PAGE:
Lost In Translation has long been one of my favorite films, and while I always picked up on a theme of Charlotte and Bob being alienated by the loud celebrity and consumer culture around them, I have never been able to describe it in a satisfactory way.
Crash Course Film Criticism, pulling on the ideas of critic/scholar Todd McGowan released an incredible episode on Lost in Translation this week.
I recommend you go over and watch the full episode on youtube, but I will also share a few of the ideas and quotes here.
Bob and Charlotte are able to connect during their stay…precisely because they ￼each realize that the excess that bombards them throughout Tokyo conceals a fundamental absence.
Both Bob and Charlotte have a spouse, Bob’s wife seems to be ignoring the issues in her marriage to obsess over carpet samples, and Charlotte’s husband is mesmerized by the glamour and celebrities he encounters as a photographer.
Bob and Charlotte connect in the quiet spaces, building their relationship on deep conversations and a shared sense of humor. Their relationship never crosses the line into infidelity, which I think is important. It shows that even though their feelings are developing into what would typically be a physical relationship, it is the mental connection, and not the physical one, that matters – because it is the mental connection that both are missing.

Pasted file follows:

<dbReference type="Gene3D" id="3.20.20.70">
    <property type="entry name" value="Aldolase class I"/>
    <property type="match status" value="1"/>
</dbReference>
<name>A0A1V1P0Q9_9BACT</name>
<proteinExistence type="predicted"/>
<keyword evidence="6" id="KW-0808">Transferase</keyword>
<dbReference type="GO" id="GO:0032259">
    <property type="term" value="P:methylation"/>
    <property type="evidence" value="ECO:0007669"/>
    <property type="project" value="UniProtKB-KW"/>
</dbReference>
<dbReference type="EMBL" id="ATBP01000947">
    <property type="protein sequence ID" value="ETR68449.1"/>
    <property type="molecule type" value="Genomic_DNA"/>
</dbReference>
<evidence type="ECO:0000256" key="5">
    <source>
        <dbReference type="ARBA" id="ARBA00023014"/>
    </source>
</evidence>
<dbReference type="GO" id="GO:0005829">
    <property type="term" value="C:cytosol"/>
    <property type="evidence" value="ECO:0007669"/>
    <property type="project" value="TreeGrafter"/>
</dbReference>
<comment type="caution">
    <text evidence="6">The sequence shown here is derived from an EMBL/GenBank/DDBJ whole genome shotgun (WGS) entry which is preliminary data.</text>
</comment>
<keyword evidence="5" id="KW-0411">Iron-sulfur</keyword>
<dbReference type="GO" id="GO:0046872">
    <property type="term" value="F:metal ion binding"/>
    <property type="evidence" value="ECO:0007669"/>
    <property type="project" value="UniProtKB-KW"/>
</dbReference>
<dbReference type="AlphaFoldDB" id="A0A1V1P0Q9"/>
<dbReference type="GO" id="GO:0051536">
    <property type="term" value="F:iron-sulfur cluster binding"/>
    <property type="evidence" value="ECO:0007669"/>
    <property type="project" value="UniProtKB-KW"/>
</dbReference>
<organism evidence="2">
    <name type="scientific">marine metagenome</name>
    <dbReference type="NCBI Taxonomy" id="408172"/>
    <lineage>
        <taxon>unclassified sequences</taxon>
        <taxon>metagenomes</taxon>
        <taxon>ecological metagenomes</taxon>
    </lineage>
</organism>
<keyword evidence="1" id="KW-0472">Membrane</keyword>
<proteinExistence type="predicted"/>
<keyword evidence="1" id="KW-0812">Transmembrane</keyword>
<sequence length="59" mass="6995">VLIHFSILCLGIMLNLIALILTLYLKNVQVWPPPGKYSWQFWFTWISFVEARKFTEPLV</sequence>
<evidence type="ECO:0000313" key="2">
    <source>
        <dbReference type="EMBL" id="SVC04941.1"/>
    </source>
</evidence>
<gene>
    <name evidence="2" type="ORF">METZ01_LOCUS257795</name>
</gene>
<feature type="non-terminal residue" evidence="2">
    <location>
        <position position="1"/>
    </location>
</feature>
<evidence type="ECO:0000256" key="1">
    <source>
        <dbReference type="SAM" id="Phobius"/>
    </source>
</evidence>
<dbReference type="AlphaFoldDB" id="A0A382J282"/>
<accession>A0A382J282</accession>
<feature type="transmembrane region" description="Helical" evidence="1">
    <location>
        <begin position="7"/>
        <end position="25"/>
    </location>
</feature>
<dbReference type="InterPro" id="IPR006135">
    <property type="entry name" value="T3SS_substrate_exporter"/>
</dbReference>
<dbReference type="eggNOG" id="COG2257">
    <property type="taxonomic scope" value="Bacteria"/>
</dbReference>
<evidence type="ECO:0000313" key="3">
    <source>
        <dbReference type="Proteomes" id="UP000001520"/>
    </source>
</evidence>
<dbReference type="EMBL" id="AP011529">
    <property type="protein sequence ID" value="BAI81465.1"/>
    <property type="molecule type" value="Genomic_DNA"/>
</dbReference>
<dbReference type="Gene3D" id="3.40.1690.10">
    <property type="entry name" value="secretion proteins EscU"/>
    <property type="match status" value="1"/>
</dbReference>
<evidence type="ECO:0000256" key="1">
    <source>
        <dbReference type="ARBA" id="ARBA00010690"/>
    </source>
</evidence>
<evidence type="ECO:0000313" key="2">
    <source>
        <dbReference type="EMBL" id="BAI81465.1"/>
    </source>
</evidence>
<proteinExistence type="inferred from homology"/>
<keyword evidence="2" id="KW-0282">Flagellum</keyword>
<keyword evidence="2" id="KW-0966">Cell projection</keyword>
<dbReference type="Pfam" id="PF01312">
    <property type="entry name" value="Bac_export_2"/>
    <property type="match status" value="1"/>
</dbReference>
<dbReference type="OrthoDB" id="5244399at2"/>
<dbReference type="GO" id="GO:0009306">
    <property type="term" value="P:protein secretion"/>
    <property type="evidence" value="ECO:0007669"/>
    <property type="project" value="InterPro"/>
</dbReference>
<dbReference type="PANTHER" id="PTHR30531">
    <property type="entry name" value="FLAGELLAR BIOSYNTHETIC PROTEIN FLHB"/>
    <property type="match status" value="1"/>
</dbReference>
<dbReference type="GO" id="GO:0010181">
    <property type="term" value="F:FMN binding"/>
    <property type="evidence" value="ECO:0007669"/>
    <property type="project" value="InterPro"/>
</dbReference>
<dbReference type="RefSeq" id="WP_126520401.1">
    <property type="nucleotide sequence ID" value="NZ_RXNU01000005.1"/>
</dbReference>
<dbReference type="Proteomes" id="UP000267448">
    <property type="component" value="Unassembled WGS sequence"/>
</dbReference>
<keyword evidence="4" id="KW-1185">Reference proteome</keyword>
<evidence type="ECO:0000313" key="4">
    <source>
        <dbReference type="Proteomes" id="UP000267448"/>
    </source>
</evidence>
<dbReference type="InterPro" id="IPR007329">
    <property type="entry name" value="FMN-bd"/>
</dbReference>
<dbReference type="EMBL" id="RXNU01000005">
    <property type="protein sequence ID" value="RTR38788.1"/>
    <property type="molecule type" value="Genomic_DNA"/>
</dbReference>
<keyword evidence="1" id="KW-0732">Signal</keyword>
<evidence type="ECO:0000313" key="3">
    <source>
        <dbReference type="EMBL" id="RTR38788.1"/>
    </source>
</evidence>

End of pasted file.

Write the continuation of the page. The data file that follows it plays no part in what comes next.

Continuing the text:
When Bob does commit infidelity (with another woman) he immediately regrets it. Reinforcing the point that the absence he feels is one of understanding, and not purely sexual or lustful.
This feeling of being isolated in a world where increasingly our ‘choice’ is a choice to buy rather than a choice on how to live or even how to think, is at the core of minimalist philosophy. We are lead to believe that fulfillment comes from a big house or celebrity status when it fact fulfillment looks more like a conversation and coffee with someone who truly understands you.
This is a gorgeous film that I highly recommend!